You know the one, rents are too damn high? For example, Dave Hill (who is usually better with numbers than this):
Oh dearie me.
\”They\’ll be paying their landlord £825 per month. Let\’s say that one of the parents is working, as is the case with two-thirds of private renting households in the country. Shelter reckons that 43% of that Havering parent\’s take home pay will have to be spent on paying the rent.
That\’s a big chunk of their money. Shelter\’s report notes that \”there is no standard or official definition of housing affordability in England,\” but says that in other countries the threshold of affordable housing costs tends to be set at between 25% and 35% of net household income (which, in practice is much the same as individuals\’ take-home pay in this part of the housing sector).\”
No, you\’re confusing two very different concepts. There are:
1) Take home pay.
2) Household income.
The two are absolutely not the same. You see, we have this thing called the \”welfare state\”. Child tax credits, working tax credits, housing benefit and a plethora of other things.
Household income includes all of those and take home pay does not. F minus Mr. Hill, see me after class.
Now go away and do your sums again.
Yes, I have indeed read the Shelter report and they are only, but only, looking at rents as a proportion of median wages: they are not including any at all of the impacts of the welfare state. Which is just fine in their report, for they tell us that that\’s what they\’re doing. They even note that they\’ll talk about HB etc in another, later, report.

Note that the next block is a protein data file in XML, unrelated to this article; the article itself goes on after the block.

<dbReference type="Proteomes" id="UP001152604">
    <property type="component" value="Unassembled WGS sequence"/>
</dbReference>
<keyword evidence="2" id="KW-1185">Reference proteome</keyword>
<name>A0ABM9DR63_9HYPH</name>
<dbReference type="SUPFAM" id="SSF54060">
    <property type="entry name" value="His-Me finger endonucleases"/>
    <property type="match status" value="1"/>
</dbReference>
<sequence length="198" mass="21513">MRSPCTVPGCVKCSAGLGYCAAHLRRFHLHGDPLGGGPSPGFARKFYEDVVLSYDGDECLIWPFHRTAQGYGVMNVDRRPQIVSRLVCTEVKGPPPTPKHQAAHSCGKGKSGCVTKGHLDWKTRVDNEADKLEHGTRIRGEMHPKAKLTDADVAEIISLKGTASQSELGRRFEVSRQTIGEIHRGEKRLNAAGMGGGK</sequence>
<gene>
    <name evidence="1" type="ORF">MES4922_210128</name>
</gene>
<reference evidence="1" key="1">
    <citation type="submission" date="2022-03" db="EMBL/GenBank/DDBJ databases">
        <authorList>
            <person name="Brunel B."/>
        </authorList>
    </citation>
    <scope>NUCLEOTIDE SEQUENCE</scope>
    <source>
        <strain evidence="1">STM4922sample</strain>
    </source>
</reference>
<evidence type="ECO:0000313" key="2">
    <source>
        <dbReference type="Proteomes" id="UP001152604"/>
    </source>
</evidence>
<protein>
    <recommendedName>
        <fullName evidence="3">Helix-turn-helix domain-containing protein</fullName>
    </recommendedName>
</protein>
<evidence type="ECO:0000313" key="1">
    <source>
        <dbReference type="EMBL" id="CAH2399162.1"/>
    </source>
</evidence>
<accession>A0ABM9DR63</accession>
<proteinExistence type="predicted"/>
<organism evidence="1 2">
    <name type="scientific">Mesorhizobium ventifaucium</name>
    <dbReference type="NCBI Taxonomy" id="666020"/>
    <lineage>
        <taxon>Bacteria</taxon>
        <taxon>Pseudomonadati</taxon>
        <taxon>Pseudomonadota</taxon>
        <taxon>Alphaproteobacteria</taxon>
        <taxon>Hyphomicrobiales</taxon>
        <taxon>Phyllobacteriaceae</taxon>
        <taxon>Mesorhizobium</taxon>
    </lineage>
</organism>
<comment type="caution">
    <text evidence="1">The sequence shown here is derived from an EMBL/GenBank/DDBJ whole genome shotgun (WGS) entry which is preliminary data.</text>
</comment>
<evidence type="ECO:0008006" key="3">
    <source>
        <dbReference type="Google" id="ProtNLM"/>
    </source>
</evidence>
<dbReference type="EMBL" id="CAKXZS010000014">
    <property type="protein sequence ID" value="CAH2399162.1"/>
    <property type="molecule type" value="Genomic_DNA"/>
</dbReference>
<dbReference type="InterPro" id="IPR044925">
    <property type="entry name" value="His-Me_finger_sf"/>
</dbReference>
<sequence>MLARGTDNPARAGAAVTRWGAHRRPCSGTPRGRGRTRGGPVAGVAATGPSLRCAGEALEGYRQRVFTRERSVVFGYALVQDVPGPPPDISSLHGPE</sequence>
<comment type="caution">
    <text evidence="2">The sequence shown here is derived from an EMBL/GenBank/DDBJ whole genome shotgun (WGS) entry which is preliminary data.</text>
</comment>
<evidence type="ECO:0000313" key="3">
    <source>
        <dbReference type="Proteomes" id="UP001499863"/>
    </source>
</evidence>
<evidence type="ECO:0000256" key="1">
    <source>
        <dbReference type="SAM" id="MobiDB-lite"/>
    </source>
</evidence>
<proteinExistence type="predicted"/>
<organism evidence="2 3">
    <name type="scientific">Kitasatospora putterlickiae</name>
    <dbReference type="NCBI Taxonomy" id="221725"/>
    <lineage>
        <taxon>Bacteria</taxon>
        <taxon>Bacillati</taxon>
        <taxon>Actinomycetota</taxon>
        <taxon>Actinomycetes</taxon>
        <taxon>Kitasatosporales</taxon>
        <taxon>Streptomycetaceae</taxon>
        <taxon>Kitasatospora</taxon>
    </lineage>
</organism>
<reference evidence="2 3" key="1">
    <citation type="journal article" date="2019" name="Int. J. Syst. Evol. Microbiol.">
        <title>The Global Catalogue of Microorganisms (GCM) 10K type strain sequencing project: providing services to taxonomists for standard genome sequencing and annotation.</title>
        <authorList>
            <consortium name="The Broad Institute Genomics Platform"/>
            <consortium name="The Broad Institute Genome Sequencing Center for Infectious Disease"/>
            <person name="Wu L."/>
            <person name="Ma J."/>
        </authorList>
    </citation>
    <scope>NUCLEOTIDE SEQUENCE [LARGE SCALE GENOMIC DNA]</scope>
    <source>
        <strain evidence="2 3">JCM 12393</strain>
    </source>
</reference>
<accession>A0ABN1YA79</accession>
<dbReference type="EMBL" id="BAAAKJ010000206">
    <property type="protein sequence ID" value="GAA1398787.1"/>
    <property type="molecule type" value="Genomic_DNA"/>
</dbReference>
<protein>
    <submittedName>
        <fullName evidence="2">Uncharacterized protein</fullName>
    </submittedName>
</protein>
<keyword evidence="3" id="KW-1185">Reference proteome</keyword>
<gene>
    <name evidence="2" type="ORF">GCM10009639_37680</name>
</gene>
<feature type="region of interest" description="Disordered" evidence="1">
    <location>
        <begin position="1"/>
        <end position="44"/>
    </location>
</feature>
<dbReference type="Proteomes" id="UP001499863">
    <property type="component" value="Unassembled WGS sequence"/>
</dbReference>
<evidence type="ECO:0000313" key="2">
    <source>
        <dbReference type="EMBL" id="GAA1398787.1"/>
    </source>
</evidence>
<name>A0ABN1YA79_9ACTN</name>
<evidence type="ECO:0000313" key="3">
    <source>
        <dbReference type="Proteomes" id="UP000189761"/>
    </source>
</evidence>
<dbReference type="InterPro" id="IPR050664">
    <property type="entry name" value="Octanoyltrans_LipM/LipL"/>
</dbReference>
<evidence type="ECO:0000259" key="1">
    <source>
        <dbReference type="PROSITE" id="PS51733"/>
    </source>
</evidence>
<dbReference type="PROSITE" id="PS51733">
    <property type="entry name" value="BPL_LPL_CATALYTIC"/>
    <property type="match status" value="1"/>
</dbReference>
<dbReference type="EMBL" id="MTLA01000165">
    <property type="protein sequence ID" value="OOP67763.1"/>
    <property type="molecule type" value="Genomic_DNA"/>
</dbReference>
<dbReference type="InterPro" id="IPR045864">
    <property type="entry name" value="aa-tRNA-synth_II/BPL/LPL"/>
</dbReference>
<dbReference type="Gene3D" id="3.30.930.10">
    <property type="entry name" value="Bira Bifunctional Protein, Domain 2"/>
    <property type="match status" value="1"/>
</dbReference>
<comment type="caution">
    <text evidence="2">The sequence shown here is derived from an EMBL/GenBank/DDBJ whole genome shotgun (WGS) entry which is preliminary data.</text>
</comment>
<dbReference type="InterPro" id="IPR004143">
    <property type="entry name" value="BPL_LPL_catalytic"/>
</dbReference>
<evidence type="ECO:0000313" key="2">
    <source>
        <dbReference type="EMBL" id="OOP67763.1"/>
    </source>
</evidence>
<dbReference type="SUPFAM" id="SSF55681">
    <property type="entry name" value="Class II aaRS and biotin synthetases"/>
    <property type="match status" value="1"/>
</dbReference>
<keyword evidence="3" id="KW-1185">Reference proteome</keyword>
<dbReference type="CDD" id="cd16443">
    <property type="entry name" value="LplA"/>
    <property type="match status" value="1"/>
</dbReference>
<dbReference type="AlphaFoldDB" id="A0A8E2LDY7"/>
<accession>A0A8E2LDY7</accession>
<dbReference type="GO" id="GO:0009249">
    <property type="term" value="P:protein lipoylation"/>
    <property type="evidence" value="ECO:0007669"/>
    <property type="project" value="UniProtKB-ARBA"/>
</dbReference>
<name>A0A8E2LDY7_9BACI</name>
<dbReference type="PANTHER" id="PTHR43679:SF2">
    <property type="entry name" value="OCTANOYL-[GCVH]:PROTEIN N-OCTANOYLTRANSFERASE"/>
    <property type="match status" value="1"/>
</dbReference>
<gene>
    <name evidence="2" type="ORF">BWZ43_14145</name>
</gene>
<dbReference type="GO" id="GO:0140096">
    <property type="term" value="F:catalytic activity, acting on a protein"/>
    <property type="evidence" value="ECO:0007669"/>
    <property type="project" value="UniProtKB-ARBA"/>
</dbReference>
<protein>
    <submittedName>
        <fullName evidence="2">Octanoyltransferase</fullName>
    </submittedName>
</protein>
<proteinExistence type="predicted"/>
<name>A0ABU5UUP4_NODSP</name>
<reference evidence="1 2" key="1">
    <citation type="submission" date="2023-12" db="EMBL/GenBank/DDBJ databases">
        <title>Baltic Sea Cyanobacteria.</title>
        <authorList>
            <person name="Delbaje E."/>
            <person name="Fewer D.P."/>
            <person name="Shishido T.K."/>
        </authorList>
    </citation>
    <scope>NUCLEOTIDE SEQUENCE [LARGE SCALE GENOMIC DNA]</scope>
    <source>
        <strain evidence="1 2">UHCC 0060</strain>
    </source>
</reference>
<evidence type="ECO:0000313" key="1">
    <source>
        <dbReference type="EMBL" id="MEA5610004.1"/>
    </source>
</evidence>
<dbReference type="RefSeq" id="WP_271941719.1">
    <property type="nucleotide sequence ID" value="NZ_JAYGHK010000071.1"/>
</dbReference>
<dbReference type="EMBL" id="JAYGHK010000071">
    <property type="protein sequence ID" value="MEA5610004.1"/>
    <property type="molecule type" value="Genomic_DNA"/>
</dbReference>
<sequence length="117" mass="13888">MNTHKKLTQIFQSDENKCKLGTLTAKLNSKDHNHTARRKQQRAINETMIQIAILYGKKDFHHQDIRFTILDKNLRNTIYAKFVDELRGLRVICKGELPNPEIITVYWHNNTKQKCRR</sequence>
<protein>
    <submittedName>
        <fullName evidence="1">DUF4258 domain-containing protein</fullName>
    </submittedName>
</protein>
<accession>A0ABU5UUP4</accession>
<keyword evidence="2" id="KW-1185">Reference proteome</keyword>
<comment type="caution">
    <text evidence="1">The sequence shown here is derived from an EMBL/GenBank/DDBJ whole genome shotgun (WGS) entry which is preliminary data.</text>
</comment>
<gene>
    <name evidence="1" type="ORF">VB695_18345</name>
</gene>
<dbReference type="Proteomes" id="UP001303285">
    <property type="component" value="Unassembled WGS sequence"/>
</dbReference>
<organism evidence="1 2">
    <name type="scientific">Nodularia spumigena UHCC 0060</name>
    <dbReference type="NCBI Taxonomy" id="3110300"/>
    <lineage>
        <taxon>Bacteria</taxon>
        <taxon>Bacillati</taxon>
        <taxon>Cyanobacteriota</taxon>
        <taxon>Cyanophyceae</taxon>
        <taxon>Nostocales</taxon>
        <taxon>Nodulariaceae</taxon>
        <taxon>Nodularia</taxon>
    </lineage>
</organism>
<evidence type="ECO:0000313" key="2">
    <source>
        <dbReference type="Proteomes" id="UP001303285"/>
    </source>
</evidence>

But you absolutely cannot make the leap that is made here. Take home pay simply isn\’t the same as household income.
It\’s the same old, same old. If you want to consider what needs to be done about the welfare system then you need to measure what the welfare system currently does.
For example, \”the unemployed are all starving to death! They\’ve got no take home pay, have they? Nada, zilch, so they must all be starving, right?\”
\”But, but, they get unemployment pay, help with their rent, a bit for the kiddies, we need to measure what, if anything, we should be doing more for them after this, no?\”
\”Nonsense! The unemployed must be starving because they don\’t have any take home pay!\”
Measuring the affordability of housing against median wages, as Shelter has just done, is just fine. Claiming that take home pay is the same as household income when we spend £20 billion on housing benefit and further tens of billions on child benefit, in work tax credits and all the rest is simply nonsense.